It was a glimpse of American life, TV-style.
People raged over the death of an unarmed black man in police custody. They chanted, marched, threw rocks and bottles.
Also, Kelly Osborne worried about her hair color. And Rebecca Romijn fretted about her roots. And Lindsay Lohan (shown here), happy with her reddish hair-coloring, wanted to get just the right wave.
Both things were happening simultaneously Friday on our TV sets. Switch back and forth and you might decide that television is pretty strange. Or life is pretty strange. Or, at least, that social critics are correct when they say there are two Americas.
One America was all over the news networks, expressing rage. From Minneapolis to Atlanta, from New York to Los Angeles, crowds swarmed.
And another America was on CBS. It was, as the special said, “Haircut Night in America.” Pretty people worked at getting prettier; in between, there were lots of hair-care commercials.
Now, let’s be fair about this: “Haircut Night” was taped in advance; the people involved had no idea that their nice-hair worries would air alongside real-life agony. To their credit, they included some good-hair moments for frontline heroes.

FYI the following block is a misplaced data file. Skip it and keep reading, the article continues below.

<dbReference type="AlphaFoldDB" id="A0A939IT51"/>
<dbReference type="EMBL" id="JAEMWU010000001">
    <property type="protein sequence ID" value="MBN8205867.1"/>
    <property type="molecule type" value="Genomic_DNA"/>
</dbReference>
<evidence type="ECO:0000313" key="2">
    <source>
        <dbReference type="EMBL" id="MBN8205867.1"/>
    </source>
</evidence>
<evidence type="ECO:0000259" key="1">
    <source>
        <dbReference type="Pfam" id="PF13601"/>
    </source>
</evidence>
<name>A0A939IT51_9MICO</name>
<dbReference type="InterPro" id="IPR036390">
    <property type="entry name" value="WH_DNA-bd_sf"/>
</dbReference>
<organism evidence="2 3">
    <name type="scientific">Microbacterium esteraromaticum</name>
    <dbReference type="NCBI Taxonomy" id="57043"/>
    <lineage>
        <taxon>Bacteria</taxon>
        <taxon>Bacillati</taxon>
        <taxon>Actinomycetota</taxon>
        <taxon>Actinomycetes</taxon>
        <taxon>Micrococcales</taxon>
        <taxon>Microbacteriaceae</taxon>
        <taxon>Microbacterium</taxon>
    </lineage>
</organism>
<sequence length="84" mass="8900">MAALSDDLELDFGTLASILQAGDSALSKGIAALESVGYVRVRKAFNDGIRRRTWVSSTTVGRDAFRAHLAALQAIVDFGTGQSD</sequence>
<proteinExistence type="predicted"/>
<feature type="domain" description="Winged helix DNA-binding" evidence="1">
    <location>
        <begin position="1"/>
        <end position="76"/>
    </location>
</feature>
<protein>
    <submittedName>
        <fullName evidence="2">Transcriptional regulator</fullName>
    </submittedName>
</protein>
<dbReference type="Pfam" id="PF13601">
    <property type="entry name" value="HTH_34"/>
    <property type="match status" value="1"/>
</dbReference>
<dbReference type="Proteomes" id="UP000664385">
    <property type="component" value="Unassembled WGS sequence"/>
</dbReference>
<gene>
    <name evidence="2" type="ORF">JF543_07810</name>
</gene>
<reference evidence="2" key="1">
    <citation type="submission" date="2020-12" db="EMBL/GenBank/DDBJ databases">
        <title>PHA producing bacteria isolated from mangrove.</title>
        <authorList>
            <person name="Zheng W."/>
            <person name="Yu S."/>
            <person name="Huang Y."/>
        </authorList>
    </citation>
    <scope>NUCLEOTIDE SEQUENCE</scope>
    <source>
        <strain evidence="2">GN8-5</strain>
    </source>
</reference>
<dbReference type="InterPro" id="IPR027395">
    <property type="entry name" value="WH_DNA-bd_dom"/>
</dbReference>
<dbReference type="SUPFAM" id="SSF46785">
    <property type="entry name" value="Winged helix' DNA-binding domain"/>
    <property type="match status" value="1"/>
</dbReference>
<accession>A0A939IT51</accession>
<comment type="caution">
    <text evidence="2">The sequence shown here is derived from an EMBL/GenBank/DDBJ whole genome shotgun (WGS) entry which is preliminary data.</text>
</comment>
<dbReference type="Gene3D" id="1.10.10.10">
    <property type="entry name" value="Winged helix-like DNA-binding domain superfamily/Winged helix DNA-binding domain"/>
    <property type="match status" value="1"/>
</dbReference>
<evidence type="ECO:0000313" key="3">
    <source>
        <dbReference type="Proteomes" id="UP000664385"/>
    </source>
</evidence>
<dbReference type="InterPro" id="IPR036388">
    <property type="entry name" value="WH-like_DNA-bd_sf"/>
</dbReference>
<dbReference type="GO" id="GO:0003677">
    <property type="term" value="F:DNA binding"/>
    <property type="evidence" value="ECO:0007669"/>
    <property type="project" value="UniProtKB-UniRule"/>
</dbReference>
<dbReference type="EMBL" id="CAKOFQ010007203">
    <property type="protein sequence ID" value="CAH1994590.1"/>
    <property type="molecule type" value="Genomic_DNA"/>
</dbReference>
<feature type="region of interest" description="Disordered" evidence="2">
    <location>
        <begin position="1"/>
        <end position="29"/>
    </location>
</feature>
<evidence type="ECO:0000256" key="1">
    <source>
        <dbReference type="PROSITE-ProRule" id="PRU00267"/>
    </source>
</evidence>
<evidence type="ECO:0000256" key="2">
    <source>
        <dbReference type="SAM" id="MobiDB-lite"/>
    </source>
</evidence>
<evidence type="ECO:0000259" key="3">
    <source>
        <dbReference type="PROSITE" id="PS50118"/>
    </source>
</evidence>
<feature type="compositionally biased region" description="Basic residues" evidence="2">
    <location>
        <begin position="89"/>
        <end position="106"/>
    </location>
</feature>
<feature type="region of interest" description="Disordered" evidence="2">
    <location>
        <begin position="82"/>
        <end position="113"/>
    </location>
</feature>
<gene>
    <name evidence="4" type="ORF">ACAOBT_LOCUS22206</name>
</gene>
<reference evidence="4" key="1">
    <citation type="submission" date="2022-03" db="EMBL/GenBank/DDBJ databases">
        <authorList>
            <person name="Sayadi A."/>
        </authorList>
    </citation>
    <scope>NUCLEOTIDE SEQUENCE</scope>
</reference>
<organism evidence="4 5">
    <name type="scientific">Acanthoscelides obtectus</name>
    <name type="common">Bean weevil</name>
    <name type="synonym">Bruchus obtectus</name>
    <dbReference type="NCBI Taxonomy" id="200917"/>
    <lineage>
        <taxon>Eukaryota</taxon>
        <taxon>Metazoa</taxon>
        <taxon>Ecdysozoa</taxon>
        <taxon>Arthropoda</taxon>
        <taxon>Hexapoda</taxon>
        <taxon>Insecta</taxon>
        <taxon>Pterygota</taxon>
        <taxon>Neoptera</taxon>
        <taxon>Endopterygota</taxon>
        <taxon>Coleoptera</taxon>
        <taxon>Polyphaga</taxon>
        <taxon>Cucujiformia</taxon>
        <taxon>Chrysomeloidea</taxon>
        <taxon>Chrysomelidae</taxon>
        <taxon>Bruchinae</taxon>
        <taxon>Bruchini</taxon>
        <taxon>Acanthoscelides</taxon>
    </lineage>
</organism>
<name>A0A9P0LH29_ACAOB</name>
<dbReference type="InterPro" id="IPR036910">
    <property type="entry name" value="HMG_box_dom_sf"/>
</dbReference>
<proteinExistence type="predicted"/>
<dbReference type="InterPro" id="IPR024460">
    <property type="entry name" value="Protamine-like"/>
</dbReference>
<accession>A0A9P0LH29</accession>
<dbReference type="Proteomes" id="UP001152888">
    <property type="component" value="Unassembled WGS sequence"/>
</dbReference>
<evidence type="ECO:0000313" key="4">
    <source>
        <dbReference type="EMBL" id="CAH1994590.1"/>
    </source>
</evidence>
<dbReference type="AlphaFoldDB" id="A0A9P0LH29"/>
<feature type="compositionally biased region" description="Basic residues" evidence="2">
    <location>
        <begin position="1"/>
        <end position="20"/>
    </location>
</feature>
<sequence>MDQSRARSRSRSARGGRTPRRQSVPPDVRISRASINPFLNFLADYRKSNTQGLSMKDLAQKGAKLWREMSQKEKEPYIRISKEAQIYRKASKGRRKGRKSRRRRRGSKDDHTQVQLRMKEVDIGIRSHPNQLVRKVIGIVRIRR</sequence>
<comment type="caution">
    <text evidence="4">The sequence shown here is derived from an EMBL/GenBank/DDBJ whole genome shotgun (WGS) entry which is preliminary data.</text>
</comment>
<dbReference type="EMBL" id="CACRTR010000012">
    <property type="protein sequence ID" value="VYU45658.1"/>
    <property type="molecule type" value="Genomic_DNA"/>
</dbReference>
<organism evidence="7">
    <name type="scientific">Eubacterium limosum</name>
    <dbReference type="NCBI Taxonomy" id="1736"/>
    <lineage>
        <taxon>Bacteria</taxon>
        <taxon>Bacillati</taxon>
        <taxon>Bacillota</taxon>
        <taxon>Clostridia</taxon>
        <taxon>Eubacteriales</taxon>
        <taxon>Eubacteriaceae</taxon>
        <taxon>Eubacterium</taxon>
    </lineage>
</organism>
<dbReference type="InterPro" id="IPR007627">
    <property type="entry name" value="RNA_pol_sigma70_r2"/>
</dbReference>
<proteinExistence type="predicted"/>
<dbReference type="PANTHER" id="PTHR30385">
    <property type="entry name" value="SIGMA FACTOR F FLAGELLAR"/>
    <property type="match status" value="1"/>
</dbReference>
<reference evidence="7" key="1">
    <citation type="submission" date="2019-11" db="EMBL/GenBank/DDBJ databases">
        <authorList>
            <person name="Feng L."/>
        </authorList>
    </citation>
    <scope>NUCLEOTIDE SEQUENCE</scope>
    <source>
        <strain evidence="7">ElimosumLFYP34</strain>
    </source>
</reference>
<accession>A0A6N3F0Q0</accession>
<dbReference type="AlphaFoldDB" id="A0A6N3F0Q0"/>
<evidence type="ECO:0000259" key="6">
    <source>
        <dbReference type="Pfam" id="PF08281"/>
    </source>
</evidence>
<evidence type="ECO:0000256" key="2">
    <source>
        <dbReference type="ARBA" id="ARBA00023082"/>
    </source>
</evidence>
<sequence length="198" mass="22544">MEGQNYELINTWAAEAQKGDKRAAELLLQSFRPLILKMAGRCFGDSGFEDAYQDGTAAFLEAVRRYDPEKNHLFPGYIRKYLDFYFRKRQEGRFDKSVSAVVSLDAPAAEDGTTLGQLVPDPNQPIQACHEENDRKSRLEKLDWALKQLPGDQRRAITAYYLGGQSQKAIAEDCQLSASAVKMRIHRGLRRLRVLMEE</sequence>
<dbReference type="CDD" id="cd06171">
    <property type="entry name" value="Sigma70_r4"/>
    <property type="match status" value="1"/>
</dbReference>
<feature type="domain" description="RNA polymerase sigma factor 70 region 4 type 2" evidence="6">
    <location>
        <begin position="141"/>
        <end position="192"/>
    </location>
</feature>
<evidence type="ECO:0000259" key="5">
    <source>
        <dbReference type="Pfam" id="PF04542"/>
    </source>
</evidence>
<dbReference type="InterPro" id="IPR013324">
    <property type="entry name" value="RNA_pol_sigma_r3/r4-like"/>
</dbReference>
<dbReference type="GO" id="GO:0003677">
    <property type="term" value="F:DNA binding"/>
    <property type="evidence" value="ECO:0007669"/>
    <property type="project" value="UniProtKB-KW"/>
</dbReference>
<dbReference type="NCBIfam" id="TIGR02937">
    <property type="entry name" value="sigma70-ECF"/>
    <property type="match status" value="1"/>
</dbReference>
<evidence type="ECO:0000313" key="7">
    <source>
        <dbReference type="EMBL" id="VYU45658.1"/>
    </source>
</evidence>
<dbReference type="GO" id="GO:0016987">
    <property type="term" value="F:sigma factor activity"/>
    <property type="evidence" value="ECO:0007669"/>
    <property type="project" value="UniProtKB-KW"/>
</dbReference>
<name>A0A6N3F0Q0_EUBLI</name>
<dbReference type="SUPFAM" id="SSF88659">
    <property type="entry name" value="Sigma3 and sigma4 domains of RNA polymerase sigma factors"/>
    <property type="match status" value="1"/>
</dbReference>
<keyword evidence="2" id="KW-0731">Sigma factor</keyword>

And yes, we admire any effort to find fun in tough times. Amid a pandemic, the search for beauty – in art, in music, in hair – is admirable. CBS has had seven social-distance specials (good ones, mostly) in prime time – five of its own and two shared with other networks – and has two more on the way.
So we won’t blame anyone. Instead, TV has helped remind us that this is a far-flung world. There is pain, poverty and a pandemic. And there are pretty people, getting prettier.
As it happened, everyone’s hair turned out well – Osborne, Romijn and her husband (Jerry O’Connell), Lindsey Vonn and her fiance (hockey star P.K. Subban), the frontliners … and, especially, Lohan. She stepped onto the balcony of her apartment, to celebrate her beautifully wavy, red locks.
That apartment is in Dubai. (Technically, this should have been “Haircut Night in America and United Arab Emirates.”) Some 7,211 miles away, Minneapolis was in agony.